Playing now through July 12th at the Walnut Street Theatre is a big show with a big heart -- Memphis – The Musical.
In 2010 Memphis took home four Tony Awards for Best Musical, Best Original Score, Best Book and Best Orchestrations. The Book, by Joe DiPietro is dramatic, human and funny. The Music by Bon Jovi keyboardist, David Bryan sounds like music of the era, evoking the funk of James Brown, the smooth harmonies of the Temptations and the bouncy pop of the girl groups with several standout tunes, The Music of My Soul, Someday and Love Will Stand When All Else Falls.
The original story is inspired by true life white disc jockey Dewey Phillips, whose show, “Red Hot and Blue” is thought to be responsible for helping to integrate the American airways from 1948 – 1958. “Memphis” is a fictional account of Huey Calhoun, an illiterate hillbilly with a gift of the gab who falls in love with an African American singer, Felecia Farrell. Huey vows to make Felicia a star by taking her music out of the underground clubs and promoting it on the big Memphis radio stations. By showcasing both black and white musicians he promotes wider acceptance of black artists as rockabilly and rock n’ roll emerge as national trends. Though Huey develops a Number One show with a bi-racial teen audience, Memphis, Tennessee is not ready for Huey and Felecia’s romance.
At the Sunday evening performance which I attended, understudy Christopher DeAngelis played the role of Huey Calhoun, singing up a “hillbilly” storm. Light on his feet with just the right amount of pluck, DeAngelis turns in a winning performance. Kimber Sprawlas Felecia Farrell, is a little girl with a great, big voice, sounding sweet on tunes like “Someday” and powerful on “Colored Woman” and “Makes Me Stronger”. Her acting chops are equally as strong as her voice, making her a poignant leading lady. Mary Martello is simply wonderful as Mama, Calhoun’s dour mater, who has an epiphany in her song, “Change, Don’t Come Easy.” And Nichalas Parker is a comic delight as Bobby, the reluctant singer turned M. C.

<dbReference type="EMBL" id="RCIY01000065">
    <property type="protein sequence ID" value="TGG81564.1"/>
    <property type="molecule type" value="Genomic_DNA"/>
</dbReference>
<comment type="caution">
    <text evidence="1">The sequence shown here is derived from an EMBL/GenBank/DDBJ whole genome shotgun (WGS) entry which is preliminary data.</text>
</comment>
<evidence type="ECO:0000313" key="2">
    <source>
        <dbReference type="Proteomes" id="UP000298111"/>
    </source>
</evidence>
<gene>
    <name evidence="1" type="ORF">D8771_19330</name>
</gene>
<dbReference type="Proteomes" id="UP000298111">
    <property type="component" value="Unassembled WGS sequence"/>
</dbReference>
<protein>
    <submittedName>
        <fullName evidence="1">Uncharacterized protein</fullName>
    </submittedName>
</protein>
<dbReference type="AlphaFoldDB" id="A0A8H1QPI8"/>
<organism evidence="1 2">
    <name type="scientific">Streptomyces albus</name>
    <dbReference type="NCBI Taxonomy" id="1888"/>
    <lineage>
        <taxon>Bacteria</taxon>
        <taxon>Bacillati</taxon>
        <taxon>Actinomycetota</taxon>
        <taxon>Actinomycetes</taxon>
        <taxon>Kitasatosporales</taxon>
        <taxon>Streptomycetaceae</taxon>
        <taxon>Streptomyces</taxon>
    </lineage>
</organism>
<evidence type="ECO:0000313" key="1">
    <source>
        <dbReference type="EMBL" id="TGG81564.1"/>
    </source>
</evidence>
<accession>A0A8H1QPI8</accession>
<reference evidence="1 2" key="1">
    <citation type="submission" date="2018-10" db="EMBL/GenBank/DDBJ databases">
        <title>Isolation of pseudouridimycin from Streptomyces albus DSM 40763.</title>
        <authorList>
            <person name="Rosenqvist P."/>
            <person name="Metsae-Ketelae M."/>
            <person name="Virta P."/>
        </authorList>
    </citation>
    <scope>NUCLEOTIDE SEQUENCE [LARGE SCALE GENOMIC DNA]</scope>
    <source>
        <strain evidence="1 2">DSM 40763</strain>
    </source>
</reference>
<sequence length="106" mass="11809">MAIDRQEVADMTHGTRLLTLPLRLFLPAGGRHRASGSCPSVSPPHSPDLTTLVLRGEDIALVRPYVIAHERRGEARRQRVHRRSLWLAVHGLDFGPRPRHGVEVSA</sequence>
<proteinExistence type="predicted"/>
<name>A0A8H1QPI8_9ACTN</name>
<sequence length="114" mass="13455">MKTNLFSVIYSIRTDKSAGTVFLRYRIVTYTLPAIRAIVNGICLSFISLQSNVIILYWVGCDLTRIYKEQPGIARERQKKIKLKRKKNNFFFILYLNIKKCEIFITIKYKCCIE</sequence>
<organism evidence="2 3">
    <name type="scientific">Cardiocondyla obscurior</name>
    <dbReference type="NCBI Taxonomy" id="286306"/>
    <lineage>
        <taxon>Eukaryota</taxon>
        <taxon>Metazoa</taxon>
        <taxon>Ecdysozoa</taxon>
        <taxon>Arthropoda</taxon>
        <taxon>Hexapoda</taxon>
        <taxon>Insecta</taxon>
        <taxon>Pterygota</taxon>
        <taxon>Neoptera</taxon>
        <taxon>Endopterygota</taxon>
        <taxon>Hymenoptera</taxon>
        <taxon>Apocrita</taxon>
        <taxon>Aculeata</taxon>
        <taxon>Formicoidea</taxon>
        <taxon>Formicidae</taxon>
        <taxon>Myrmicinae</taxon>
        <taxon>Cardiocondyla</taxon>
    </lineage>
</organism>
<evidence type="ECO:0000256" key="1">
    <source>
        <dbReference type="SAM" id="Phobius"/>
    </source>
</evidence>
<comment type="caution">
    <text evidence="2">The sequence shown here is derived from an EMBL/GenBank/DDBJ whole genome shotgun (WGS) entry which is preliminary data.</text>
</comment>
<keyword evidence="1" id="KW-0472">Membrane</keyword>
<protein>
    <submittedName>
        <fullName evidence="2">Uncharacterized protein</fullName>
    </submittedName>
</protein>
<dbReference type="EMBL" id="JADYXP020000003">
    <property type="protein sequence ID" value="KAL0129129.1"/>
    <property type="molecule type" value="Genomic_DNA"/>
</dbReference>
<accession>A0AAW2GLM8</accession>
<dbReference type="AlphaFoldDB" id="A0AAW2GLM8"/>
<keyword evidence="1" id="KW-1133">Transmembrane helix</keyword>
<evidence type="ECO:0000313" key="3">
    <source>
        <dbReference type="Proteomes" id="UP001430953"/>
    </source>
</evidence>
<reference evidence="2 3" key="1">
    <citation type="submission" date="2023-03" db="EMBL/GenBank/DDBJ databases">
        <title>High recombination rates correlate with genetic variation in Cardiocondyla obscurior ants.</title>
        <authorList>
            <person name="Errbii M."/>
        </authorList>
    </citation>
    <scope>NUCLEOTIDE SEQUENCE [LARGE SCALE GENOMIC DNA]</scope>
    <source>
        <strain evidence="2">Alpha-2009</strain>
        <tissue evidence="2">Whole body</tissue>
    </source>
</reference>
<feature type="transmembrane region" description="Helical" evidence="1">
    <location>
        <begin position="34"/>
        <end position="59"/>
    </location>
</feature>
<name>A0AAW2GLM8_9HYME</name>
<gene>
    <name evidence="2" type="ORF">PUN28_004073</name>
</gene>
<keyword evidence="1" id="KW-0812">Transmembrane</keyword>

The set by Peter Barbieri which entails several different playing levels with neon lights is exhilarating to watch, the nine piece orchestra with keyboardists Douglass G. Lutz and John Daniels wails all night and the array of 1950’s costumes by Gail Baldoni is eye-popping. My only disappointment was the lackluster execution of the choreography.
If you’ve never seen the show before, it’s one to catch. It’s one of the more deeply satisfying theatrical experiences that Broadway has had to offer in recent years. For Tickets call: 215-574-3550 or 800-982-2787 or visit Walnut’s website at www.WalnutStreetTheatre.org or go to Ticketmaster.
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